The biggest mistake I've made is not taking care of this sooner. Extremely foolish on my end.

I am aware of my opiate issue. I spoke with my doctor about this as well, hopefully I can taper off when the time comes. I do monitor the dosage.

Great feedback again. Good luck with your upcoming procedure.

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7/28/2017 6:10 PM

Its appalling that your doc has no clue what he or she is doing by writing you scripts for opioids.
I only had 25 days worth after my first operation.

My doc would not scribe any more, in fact my new neuro doc would not scribe any for me at all, not even synthetic opioids like tramadol.

This is exactly why he or she should refer you to a pain management doc for blocks etc NOT to keep supplying your opioid addiction.

I wish you the best my friend

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7/30/2017 2:51 PM
Edited Date/Time: 7/30/2017 6:30 PM

ohiomotoxer wrote:

Its appalling that your doc has no clue what he or she is doing by writing you scripts for opioids.
I only had 25 days worth after my first operation.

My doc would not scribe any more, in fact my new neuro doc would not scribe any for me at all, not even synthetic opioids like tramadol.

This is exactly why he or she should refer you to a pain management doc for blocks etc NOT to keep supplying your opioid addiction.

I wish you the best my friend

Thanks for the feedback.

Respectfully, I hope he has a clue on what he's doing.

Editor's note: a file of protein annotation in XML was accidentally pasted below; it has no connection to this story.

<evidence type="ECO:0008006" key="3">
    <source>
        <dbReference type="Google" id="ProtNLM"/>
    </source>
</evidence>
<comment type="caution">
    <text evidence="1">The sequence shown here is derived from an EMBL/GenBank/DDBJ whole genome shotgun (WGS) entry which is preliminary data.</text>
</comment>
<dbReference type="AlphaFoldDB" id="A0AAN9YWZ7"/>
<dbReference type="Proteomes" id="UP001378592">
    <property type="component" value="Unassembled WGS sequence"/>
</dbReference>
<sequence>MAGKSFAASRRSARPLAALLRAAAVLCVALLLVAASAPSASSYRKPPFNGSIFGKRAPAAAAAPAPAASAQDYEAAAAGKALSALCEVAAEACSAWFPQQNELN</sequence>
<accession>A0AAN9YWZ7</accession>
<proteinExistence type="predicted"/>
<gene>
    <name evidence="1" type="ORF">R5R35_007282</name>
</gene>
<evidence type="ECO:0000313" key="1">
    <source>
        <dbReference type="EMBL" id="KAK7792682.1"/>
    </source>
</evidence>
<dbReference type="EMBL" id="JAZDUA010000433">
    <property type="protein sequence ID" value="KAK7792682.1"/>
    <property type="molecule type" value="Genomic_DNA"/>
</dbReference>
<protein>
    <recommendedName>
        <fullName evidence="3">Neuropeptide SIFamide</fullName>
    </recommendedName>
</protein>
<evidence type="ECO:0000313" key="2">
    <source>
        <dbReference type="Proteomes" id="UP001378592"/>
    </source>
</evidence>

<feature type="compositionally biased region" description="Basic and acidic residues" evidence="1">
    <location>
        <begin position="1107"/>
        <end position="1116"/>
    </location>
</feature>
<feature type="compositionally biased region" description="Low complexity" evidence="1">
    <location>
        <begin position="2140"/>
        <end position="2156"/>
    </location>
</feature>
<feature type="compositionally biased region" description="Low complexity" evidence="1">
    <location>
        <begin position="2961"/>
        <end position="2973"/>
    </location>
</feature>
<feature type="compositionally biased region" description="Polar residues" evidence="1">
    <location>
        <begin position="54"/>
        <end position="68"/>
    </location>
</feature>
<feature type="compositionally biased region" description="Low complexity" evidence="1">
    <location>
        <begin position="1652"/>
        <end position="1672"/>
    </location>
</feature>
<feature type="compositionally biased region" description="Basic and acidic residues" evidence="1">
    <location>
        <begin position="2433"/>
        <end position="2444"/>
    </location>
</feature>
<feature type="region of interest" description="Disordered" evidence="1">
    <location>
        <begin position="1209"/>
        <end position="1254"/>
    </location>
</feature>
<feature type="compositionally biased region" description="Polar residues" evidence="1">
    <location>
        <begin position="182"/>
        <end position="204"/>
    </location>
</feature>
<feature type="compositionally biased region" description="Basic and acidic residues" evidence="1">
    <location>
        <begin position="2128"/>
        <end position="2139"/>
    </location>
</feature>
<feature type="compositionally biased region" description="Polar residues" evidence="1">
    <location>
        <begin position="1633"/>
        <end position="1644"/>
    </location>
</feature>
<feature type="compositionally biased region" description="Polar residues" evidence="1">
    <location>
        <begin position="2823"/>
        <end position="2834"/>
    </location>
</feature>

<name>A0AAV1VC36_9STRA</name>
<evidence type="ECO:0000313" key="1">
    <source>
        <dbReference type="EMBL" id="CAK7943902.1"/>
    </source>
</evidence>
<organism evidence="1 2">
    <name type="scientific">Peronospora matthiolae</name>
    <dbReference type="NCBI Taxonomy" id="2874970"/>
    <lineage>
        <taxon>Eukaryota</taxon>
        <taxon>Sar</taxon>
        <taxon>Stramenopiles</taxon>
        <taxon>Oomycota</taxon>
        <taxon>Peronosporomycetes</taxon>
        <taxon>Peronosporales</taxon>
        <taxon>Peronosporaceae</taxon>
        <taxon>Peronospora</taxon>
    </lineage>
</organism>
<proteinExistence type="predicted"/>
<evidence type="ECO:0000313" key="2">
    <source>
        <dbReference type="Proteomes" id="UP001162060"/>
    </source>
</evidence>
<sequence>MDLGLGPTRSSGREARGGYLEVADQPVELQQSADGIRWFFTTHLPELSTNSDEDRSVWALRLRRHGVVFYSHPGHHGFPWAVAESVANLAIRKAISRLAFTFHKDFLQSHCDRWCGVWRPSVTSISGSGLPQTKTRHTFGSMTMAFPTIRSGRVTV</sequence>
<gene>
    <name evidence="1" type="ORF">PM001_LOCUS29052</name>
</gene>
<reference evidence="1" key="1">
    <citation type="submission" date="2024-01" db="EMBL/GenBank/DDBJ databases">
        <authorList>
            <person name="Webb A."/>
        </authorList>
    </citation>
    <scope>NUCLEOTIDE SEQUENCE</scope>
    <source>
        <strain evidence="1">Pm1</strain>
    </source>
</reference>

What if blocks don't work??

I made a serious error not getting this done last year. I started this process back in February for my discogram. My union switch insurance from Blue Cross Blue Shield to CIGNA January 1, and CIGNA has a putting up roadblocks. My discogram was declined five times. Ridiculous.

As I mentioned above, once I'm getting once I get my discogram, hopefully I'll get my back fused. My current doctor is managing my pain medication. He is aware of my situation. Our plan is to taper off once I get my surgery. We will see.

Again, good luck with your surgery!

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7/31/2017 8:03 AM

I dont understand why you are wasting your time on a d-gram....

IF you are having the classic symptoms with L5-S1 then an MRI is the only thing needed which your neuro should want asap.
Typically c scans are used but an MRI has the definitive answer. Disco's are at the bottom of the list in diagnostic testing and are usually used to determine disc damage.